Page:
Apr 212004
Authors: Elizabeth Kerrigan

As Americans, we stereotypically have a low tolerance for

foreigners who are visiting our country and can’t speak English,

but being on the other end of the spectrum can put things into


This is exactly what happened to Joe Palladino, a senior

technical journalism student, while he was backpacking across

Europe last year. He and his partner in crime, Ray Gordon, spent a

long, crazy night in Prague indulging in more than just partying

and seeing the sights. The night’s previous activities put them out

of commission and they were unable to get up on time for their

scheduled train ride out of Prague and into Berlin.

“We were in such a hurry leaving our hostel I just threw the

pillow and blankets at the lady at the front desk and took off,”

Palladino said.

Frantically running to the train station they luckily made it

just in time and boarded the train right before it pulled out of

the station. It was then that horror struck.

“When you check into hostels you have to give them your passport

to hold and they give you blankets and pillows, when I threw the

stuff back at the lady, I never grabbed my passport back from her,”

Palladino said.

As the two approached the border of the Czech Republic and

Germany, unsure of how they would be able explain to anyone what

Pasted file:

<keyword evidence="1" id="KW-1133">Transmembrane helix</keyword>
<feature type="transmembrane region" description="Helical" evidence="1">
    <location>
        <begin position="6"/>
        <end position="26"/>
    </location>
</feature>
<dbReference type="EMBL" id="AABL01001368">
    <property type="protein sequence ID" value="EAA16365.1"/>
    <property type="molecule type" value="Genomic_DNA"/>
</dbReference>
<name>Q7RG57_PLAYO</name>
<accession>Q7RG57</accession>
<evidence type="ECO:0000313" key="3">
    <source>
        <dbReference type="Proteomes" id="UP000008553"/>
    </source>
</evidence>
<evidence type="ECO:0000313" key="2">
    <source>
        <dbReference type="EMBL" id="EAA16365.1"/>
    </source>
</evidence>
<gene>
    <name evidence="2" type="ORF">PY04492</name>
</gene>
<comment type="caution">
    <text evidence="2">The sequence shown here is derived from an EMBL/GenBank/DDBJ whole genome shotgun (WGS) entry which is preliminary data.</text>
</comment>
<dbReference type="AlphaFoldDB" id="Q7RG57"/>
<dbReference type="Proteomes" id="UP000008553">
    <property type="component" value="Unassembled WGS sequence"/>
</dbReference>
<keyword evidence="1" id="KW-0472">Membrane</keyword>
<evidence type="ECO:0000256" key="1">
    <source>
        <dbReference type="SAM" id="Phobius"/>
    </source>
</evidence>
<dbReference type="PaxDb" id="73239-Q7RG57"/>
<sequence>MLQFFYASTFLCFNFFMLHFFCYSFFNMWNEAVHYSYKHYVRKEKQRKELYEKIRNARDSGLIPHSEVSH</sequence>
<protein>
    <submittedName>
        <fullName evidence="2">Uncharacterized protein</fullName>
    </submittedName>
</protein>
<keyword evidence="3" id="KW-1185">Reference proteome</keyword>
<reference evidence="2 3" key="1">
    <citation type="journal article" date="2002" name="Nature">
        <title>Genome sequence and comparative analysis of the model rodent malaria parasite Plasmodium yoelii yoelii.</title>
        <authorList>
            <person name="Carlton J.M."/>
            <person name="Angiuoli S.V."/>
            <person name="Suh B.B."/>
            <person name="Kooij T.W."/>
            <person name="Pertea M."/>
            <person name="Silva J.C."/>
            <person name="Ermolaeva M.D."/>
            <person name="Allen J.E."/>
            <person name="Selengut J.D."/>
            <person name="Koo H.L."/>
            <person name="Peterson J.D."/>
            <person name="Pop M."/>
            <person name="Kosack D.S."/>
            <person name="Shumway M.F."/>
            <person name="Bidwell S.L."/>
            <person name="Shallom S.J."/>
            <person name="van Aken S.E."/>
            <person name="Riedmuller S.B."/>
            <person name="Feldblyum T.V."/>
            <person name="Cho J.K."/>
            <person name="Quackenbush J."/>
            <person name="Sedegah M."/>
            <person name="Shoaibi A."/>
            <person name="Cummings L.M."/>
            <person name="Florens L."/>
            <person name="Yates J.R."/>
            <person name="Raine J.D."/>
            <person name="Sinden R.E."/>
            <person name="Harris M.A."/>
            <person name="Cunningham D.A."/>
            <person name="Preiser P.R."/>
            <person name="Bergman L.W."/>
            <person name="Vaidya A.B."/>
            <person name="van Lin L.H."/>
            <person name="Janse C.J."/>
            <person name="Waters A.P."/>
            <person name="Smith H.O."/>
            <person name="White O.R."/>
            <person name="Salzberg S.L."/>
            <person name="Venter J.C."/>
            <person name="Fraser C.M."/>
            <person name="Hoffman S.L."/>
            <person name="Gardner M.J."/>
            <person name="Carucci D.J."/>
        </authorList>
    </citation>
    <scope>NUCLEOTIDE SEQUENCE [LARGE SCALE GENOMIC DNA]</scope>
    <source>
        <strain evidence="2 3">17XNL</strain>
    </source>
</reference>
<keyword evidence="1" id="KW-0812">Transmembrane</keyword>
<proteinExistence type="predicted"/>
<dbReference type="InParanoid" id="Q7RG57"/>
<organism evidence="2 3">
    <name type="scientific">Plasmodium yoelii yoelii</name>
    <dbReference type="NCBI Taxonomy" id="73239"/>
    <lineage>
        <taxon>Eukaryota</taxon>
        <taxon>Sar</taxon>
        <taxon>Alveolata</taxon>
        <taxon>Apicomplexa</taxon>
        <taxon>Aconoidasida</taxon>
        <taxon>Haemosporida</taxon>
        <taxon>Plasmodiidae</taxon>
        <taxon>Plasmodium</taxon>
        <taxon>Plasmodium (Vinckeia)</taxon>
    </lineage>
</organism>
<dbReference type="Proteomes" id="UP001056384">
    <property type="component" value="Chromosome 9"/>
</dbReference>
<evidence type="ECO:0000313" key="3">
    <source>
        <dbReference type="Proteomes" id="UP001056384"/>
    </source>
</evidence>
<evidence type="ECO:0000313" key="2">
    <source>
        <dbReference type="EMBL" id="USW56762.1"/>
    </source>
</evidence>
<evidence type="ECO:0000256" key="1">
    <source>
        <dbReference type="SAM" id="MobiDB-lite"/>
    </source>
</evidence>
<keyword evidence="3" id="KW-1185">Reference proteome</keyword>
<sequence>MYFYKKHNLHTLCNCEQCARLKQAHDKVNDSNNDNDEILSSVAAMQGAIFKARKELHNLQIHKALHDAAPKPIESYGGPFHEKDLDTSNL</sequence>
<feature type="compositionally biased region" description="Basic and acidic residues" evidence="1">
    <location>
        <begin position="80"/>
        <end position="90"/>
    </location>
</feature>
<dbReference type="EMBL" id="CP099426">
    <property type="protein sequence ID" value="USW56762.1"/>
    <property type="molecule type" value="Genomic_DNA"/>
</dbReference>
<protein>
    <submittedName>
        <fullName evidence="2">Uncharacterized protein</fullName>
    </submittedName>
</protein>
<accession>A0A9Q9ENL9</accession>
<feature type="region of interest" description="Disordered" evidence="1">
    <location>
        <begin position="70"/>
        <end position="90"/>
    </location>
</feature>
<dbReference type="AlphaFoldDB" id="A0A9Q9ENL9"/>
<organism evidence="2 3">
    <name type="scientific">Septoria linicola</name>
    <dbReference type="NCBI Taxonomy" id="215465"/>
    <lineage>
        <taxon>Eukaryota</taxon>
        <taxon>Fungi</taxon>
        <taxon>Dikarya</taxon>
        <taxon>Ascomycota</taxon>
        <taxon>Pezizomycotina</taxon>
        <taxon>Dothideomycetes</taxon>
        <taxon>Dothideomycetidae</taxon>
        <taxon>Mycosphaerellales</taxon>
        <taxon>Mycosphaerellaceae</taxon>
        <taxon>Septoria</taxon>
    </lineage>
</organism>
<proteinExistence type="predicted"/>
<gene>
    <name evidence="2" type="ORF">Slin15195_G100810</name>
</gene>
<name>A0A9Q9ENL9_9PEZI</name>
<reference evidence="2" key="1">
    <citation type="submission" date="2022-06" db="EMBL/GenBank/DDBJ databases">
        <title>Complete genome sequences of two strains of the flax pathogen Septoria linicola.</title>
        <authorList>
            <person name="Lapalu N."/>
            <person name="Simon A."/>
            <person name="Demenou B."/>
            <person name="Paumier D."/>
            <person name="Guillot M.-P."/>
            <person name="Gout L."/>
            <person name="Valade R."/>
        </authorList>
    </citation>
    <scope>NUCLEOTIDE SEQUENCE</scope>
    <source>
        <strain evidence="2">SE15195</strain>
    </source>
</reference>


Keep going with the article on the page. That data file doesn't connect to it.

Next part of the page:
had happened, being that they only spoke English and everyone else

spoke German, they knew making a plan was hopeless.

Once they got to the border, the train stopped for a routine

passport check and Palladino could not produce a passport, let

alone an excuse. He said that the German police took things out of


“They didn’t speak English and they started getting mad at us

and pulling on us to go with them,” Palladino said. “They started

to get really rough with us.”

As things got heated, Palladino and Gordon were pulled off the

train and had no idea what to expect.

“We were literally out in the middle of nowhere. They took us to

a little wooden hut to be detained and we didn’t know what was

going on,” Palladino said.

Just as they thought they would spend the rest of their years

locked up in a wooden, German hut, in the middle of nowhere, a

short German policeman came out from behind a desk, opened his

mouth and it was like music to lost boys ears.

“He spoke a little English,” Palladino said.

They were able to tell the officer that they were students, not

fugitives, and that they had simply left a passport behind.

“You … you are not going to Berlin,” Palladino said the police

officer told them.

Instead they had to wait for the next train back to Prague,

which would only take a gruesome five hours.

“The police ended up being pretty cool, once the little officer

told them what was going on,” Palladino said. “They told us to go

outside and play until the next train back to Prague came,”

Palladino said.

The two were thankful for many things on their way back to

Prague, especially the nice, English-speaking German police officer

who intervened before any body searching or probing could


They enjoyed their second night back in Prague and left for

Berlin in the morning, passports grasped tightly in hand.

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